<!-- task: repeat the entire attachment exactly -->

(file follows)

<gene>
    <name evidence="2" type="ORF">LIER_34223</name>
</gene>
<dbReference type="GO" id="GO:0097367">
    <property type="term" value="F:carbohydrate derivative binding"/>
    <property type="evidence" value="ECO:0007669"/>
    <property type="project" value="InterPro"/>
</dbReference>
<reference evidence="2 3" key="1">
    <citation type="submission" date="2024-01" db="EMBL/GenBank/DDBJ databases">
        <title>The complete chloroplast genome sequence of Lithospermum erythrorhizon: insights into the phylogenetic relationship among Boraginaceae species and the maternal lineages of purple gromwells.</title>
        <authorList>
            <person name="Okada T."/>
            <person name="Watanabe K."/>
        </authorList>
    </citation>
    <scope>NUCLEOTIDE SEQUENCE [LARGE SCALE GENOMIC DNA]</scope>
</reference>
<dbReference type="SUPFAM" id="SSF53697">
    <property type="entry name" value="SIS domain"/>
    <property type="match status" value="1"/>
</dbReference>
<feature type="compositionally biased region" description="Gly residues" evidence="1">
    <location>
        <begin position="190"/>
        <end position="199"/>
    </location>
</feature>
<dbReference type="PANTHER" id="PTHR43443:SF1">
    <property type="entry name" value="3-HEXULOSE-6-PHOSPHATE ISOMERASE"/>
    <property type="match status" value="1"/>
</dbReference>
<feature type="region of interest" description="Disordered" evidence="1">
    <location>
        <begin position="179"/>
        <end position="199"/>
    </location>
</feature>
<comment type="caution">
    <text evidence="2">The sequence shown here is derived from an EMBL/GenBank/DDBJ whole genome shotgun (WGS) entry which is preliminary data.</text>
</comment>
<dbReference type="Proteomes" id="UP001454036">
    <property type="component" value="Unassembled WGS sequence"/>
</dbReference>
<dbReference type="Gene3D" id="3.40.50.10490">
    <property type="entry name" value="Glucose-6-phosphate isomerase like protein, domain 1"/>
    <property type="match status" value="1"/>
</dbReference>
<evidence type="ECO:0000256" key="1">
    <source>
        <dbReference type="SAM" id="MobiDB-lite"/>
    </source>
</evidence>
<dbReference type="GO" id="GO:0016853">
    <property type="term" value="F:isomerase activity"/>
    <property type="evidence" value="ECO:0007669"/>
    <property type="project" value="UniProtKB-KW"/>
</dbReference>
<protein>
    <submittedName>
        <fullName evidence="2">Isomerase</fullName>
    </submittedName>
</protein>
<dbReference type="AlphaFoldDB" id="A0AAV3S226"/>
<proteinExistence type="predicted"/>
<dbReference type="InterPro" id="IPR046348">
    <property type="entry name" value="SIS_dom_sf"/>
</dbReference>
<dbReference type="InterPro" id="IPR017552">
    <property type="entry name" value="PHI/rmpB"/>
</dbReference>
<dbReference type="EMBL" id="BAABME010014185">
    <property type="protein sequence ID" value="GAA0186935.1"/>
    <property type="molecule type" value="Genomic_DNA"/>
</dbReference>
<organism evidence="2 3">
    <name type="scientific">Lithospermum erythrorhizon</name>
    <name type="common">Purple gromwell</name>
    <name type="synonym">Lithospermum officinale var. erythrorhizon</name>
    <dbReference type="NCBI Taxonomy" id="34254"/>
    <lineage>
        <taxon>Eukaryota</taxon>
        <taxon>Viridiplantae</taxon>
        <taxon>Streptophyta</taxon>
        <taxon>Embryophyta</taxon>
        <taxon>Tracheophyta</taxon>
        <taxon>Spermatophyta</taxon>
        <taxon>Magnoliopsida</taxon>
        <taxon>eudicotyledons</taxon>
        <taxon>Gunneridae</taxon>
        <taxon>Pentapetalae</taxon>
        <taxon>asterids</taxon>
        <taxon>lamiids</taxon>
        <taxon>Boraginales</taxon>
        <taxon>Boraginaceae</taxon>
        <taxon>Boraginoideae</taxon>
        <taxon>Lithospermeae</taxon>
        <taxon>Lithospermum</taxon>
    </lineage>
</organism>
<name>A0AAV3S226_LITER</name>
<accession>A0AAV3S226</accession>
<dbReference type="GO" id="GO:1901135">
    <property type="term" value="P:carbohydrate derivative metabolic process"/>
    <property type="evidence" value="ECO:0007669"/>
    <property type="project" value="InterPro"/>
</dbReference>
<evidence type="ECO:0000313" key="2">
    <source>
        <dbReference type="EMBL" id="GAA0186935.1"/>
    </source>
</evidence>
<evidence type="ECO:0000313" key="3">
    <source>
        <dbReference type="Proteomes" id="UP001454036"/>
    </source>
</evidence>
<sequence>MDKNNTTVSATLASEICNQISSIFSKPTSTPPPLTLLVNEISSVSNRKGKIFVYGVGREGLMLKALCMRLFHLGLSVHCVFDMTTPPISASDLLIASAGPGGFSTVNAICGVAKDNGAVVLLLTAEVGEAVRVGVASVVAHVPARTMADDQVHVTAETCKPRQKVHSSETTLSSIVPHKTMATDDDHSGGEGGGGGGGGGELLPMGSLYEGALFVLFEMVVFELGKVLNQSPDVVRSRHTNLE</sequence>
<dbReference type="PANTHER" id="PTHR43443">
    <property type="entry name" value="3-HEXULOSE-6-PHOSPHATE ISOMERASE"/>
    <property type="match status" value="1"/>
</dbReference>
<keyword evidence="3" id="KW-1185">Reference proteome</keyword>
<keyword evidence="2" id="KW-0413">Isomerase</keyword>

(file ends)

<gene>
    <name evidence="2" type="ORF">LIER_34223</name>
</gene>
<dbReference type="GO" id="GO:0097367">
    <property type="term" value="F:carbohydrate derivative binding"/>
    <property type="evidence" value="ECO:0007669"/>
    <property type="project" value="InterPro"/>
</dbReference>
<reference evidence="2 3" key="1">
    <citation type="submission" date="2024-01" db="EMBL/GenBank/DDBJ databases">
        <title>The complete chloroplast genome sequence of Lithospermum erythrorhizon: insights into the phylogenetic relationship among Boraginaceae species and the maternal lineages of purple gromwells.</title>
        <authorList>
            <person name="Okada T."/>
            <person name="Watanabe K."/>
        </authorList>
    </citation>
    <scope>NUCLEOTIDE SEQUENCE [LARGE SCALE GENOMIC DNA]</scope>
</reference>
<dbReference type="SUPFAM" id="SSF53697">
    <property type="entry name" value="SIS domain"/>
    <property type="match status" value="1"/>
</dbReference>
<feature type="compositionally biased region" description="Gly residues" evidence="1">
    <location>
        <begin position="190"/>
        <end position="199"/>
    </location>
</feature>
<dbReference type="PANTHER" id="PTHR43443:SF1">
    <property type="entry name" value="3-HEXULOSE-6-PHOSPHATE ISOMERASE"/>
    <property type="match status" value="1"/>
</dbReference>
<feature type="region of interest" description="Disordered" evidence="1">
    <location>
        <begin position="179"/>
        <end position="199"/>
    </location>
</feature>
<comment type="caution">
    <text evidence="2">The sequence shown here is derived from an EMBL/GenBank/DDBJ whole genome shotgun (WGS) entry which is preliminary data.</text>
</comment>
<dbReference type="Proteomes" id="UP001454036">
    <property type="component" value="Unassembled WGS sequence"/>
</dbReference>
<dbReference type="Gene3D" id="3.40.50.10490">
    <property type="entry name" value="Glucose-6-phosphate isomerase like protein, domain 1"/>
    <property type="match status" value="1"/>
</dbReference>
<evidence type="ECO:0000256" key="1">
    <source>
        <dbReference type="SAM" id="MobiDB-lite"/>
    </source>
</evidence>
<dbReference type="GO" id="GO:0016853">
    <property type="term" value="F:isomerase activity"/>
    <property type="evidence" value="ECO:0007669"/>
    <property type="project" value="UniProtKB-KW"/>
</dbReference>
<protein>
    <submittedName>
        <fullName evidence="2">Isomerase</fullName>
    </submittedName>
</protein>
<dbReference type="AlphaFoldDB" id="A0AAV3S226"/>
<proteinExistence type="predicted"/>
<dbReference type="InterPro" id="IPR046348">
    <property type="entry name" value="SIS_dom_sf"/>
</dbReference>
<dbReference type="InterPro" id="IPR017552">
    <property type="entry name" value="PHI/rmpB"/>
</dbReference>
<dbReference type="EMBL" id="BAABME010014185">
    <property type="protein sequence ID" value="GAA0186935.1"/>
    <property type="molecule type" value="Genomic_DNA"/>
</dbReference>
<organism evidence="2 3">
    <name type="scientific">Lithospermum erythrorhizon</name>
    <name type="common">Purple gromwell</name>
    <name type="synonym">Lithospermum officinale var. erythrorhizon</name>
    <dbReference type="NCBI Taxonomy" id="34254"/>
    <lineage>
        <taxon>Eukaryota</taxon>
        <taxon>Viridiplantae</taxon>
        <taxon>Streptophyta</taxon>
        <taxon>Embryophyta</taxon>
        <taxon>Tracheophyta</taxon>
        <taxon>Spermatophyta</taxon>
        <taxon>Magnoliopsida</taxon>
        <taxon>eudicotyledons</taxon>
        <taxon>Gunneridae</taxon>
        <taxon>Pentapetalae</taxon>
        <taxon>asterids</taxon>
        <taxon>lamiids</taxon>
        <taxon>Boraginales</taxon>
        <taxon>Boraginaceae</taxon>
        <taxon>Boraginoideae</taxon>
        <taxon>Lithospermeae</taxon>
        <taxon>Lithospermum</taxon>
    </lineage>
</organism>
<name>A0AAV3S226_LITER</name>
<accession>A0AAV3S226</accession>
<dbReference type="GO" id="GO:1901135">
    <property type="term" value="P:carbohydrate derivative metabolic process"/>
    <property type="evidence" value="ECO:0007669"/>
    <property type="project" value="InterPro"/>
</dbReference>
<evidence type="ECO:0000313" key="2">
    <source>
        <dbReference type="EMBL" id="GAA0186935.1"/>
    </source>
</evidence>
<evidence type="ECO:0000313" key="3">
    <source>
        <dbReference type="Proteomes" id="UP001454036"/>
    </source>
</evidence>
<sequence>MDKNNTTVSATLASEICNQISSIFSKPTSTPPPLTLLVNEISSVSNRKGKIFVYGVGREGLMLKALCMRLFHLGLSVHCVFDMTTPPISASDLLIASAGPGGFSTVNAICGVAKDNGAVVLLLTAEVGEAVRVGVASVVAHVPARTMADDQVHVTAETCKPRQKVHSSETTLSSIVPHKTMATDDDHSGGEGGGGGGGGGELLPMGSLYEGALFVLFEMVVFELGKVLNQSPDVVRSRHTNLE</sequence>
<dbReference type="PANTHER" id="PTHR43443">
    <property type="entry name" value="3-HEXULOSE-6-PHOSPHATE ISOMERASE"/>
    <property type="match status" value="1"/>
</dbReference>
<keyword evidence="3" id="KW-1185">Reference proteome</keyword>
<keyword evidence="2" id="KW-0413">Isomerase</keyword>